• The Imperative Voice

    Does the embargo still ban travel to Cuba?

    And, while family of citizens are an immigration category, Cuba would have to let them leave. Would they?


  • 2tone

    Is that even a serious comment? Thousands of Cubans have defected in the past 30 years. Maybe you should do some history research as to why Cubans defect from Cuba.

    And yes he would get on the field.


  • Neruda

    Even if Alonso does get an exception from FIFA he’ll have to impress a lot more than fans on SBI. It really only matters if klinsmann likes Alonso. A contact from Europe would cause the coach to take note. It’s no guarantee as we can see with klijestan.


  • The Imperative Voice

    Does he really want to switch? He gave a few reasons for wanting US citizenship but playing for the US is not mentioned, not even as a side benefit. He might very well be holding out for the ability to represent Cuba Libre so to speak while getting his present practical living situation in order by getting American citizenship.

    As long as you surround Alonso with attacking talent and not more DMs — a real concern after Klinsi fielded 4 DMs at Guatemala — pure destruction is valuable in its own right, and I think only Jones would be in his neighborhood on that aptitude.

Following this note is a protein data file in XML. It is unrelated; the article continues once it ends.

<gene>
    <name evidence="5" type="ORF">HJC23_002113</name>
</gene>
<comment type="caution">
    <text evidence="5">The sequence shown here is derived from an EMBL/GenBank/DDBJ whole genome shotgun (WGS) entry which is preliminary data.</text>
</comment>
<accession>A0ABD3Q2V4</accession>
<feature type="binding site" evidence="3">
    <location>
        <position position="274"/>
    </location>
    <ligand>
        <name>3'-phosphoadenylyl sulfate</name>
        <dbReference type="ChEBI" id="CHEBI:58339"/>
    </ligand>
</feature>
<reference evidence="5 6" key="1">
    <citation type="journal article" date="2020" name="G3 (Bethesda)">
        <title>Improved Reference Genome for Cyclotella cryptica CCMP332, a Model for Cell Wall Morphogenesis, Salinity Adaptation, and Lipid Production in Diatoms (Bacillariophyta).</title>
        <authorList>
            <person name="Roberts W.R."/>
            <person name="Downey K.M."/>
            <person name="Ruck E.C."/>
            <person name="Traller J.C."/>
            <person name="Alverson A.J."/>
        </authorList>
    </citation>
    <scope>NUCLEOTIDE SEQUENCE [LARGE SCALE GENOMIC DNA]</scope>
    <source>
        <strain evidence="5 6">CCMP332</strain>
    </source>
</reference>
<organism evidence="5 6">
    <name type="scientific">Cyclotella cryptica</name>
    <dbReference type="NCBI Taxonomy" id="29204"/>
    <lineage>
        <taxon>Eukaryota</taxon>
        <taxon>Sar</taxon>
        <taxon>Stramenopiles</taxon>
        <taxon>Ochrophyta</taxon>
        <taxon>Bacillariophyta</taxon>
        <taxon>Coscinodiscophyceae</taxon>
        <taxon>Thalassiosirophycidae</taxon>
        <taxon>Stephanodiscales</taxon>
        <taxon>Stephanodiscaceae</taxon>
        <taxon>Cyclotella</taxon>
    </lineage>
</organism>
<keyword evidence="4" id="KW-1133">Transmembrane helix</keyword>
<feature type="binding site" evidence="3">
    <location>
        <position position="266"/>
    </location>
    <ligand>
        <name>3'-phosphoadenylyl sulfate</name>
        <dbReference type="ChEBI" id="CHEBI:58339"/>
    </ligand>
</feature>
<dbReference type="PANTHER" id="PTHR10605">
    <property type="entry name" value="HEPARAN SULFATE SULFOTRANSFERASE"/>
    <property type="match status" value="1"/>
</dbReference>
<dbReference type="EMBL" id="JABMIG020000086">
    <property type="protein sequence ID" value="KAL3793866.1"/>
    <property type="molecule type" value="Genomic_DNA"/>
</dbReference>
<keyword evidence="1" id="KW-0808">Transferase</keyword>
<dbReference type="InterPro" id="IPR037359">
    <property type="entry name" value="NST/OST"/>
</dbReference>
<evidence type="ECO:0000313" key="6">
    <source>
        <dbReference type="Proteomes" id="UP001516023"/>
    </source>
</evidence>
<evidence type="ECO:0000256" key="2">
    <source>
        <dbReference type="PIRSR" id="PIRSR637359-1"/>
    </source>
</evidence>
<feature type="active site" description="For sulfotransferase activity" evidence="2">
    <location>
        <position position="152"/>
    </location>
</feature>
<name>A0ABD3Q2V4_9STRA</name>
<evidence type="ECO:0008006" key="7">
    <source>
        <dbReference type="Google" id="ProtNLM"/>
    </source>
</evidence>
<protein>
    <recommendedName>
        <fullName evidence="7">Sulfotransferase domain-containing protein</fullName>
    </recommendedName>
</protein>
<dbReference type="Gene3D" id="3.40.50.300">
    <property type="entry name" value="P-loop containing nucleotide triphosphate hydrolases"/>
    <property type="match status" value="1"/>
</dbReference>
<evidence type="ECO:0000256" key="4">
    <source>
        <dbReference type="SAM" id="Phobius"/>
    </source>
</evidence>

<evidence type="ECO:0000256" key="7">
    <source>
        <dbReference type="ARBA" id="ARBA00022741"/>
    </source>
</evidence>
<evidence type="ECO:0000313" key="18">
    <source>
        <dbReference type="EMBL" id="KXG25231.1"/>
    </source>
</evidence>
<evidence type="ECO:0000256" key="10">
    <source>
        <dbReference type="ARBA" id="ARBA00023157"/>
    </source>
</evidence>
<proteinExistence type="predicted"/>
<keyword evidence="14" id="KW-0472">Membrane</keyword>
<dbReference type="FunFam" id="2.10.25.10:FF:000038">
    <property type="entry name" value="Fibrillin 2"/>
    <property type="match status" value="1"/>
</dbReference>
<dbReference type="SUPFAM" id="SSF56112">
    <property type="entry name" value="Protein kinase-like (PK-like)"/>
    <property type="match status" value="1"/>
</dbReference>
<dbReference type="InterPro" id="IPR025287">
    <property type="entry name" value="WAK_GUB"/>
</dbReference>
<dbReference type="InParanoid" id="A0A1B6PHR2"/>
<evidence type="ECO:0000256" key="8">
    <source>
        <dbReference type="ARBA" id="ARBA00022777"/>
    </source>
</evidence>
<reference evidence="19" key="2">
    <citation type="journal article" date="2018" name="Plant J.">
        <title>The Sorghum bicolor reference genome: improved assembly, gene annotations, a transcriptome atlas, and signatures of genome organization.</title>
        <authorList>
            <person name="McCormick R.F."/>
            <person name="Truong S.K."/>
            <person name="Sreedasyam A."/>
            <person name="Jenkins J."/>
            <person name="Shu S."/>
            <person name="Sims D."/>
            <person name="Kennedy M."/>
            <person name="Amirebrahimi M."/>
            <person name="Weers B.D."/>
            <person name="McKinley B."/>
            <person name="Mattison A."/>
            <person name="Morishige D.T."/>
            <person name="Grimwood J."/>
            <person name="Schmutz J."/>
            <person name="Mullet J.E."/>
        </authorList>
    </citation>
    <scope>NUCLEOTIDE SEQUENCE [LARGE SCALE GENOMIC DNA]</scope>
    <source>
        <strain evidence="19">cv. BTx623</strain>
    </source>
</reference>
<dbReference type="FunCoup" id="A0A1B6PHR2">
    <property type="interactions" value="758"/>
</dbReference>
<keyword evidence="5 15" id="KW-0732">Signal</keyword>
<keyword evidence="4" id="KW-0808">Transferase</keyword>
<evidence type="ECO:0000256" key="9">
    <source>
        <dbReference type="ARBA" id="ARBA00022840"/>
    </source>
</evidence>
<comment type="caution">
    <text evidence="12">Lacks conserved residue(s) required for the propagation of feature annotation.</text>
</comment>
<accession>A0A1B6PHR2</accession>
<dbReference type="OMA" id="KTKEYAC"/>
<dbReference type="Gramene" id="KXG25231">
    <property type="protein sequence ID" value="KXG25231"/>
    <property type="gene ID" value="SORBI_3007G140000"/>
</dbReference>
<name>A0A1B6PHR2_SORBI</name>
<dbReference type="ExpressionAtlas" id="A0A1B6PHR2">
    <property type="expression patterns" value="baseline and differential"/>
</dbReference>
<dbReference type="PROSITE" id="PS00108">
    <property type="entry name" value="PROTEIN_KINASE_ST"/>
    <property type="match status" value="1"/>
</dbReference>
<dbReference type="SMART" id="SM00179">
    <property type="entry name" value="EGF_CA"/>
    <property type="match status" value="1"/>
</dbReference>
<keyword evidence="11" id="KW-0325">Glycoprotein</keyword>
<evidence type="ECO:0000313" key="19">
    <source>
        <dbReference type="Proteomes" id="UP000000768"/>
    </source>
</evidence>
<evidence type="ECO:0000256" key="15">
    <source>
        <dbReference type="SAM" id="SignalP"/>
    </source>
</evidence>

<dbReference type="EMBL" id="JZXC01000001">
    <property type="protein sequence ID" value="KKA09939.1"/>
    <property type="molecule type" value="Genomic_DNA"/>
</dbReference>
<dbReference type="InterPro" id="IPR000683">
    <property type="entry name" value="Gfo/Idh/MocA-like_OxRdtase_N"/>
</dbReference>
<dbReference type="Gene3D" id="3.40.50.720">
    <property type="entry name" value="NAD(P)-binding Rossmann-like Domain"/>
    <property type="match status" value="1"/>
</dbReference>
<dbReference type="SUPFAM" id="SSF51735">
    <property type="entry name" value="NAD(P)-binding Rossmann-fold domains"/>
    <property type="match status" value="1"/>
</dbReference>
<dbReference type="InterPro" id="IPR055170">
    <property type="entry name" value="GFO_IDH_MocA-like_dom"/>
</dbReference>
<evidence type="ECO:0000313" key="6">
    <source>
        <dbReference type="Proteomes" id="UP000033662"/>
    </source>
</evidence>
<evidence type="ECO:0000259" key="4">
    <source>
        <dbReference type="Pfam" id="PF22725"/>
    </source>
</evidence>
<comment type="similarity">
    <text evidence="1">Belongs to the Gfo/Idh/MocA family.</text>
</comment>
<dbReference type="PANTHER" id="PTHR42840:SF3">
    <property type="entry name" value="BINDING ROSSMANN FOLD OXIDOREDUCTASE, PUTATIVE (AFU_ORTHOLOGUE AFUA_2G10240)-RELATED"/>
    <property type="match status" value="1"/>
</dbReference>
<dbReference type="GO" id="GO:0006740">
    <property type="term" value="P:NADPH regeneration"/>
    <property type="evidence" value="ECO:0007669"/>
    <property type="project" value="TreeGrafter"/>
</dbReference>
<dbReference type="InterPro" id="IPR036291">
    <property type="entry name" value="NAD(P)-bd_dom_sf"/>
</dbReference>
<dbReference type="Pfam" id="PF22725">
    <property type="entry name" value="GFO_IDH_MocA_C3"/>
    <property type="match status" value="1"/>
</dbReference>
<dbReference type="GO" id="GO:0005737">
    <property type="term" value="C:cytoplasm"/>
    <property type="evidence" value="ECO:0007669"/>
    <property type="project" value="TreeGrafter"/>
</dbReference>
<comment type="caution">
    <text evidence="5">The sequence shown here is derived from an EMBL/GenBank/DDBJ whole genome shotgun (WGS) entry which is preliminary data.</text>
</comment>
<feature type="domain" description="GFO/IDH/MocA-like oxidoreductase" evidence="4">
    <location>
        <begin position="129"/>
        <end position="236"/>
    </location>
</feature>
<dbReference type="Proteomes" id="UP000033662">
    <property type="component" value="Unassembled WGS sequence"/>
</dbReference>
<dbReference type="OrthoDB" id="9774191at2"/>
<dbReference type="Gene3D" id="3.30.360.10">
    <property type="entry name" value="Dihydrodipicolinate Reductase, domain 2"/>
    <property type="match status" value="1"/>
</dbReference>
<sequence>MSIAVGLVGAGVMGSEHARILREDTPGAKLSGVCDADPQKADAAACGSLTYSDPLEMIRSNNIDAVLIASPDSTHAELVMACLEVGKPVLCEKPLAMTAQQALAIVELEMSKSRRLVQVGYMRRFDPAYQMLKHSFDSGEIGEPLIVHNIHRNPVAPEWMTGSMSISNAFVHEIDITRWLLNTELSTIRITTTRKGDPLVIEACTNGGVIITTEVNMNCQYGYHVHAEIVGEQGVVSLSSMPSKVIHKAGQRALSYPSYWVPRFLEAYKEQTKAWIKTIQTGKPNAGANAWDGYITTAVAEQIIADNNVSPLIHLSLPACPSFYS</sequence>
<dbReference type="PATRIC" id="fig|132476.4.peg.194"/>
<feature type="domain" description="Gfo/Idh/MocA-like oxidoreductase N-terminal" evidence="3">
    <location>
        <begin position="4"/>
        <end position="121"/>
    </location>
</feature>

• marco

    “It also states in the article you refernced that ‘Alonso almost never connects on long balls’,”

    You would have done well to put this in quotes. It sounds made up. It’s difficult to argue facts/numbers, with opinions and innuendo. It doesn’t change the numbers one bit. The argument that Alonso makes so many tackles because he’s out of position more often is silly.


  • Kevin_Amold

    You are being ridiculous. Save your political sarcasm for the Huffington Post and stop polluting a soccer blog and turning everyone against each other.

    Also, the “conservatives are backward rednecks” stereotype is played out. Very lazy.


  • bryan

    this is correct. what happens on the youth level does not matter in the slightest. i’m not sure why Mike is talking about youth players.

    so long as you are NOT capped by your country in a MEANINGFUL game (e.g. Gold Cup, Copa America, WCQ, etc.) you are allowed to file a one-time switch to FIFA to play for your “other” country. that’s it.

    this is why F. Johnson did not need to be “cap tied”. he was effectively cap tied by using his one-time switch to go from a German player to a USA player.


  • bryan

    Guys, you are all arguing to the death about a guy that is battling for the 4th spot in that position on the A team. take it down a notch.

    obviously this would be great for the USMNT. anytime we get a quality player, i’m all for it. but he doesn’t deserve to start on the USMNT. if he replaces Beckerman, fine. but he would have played 0 minutes in the last WCQs, just like Beckerman.

    he’ll be great for games when we can use a B squad. at 26, he certainly has a chance to work his way up though. maybe move abroad. but lets see if he can even switch before we have that talk.


  • Travis

    Now that he is a citizen, he can petition for his family (parents & sister in this case) to be allowed to immigrate to the US legally.


  • bcoug

    Excellent point – no more speculation or idle chatter on the Internet from now on.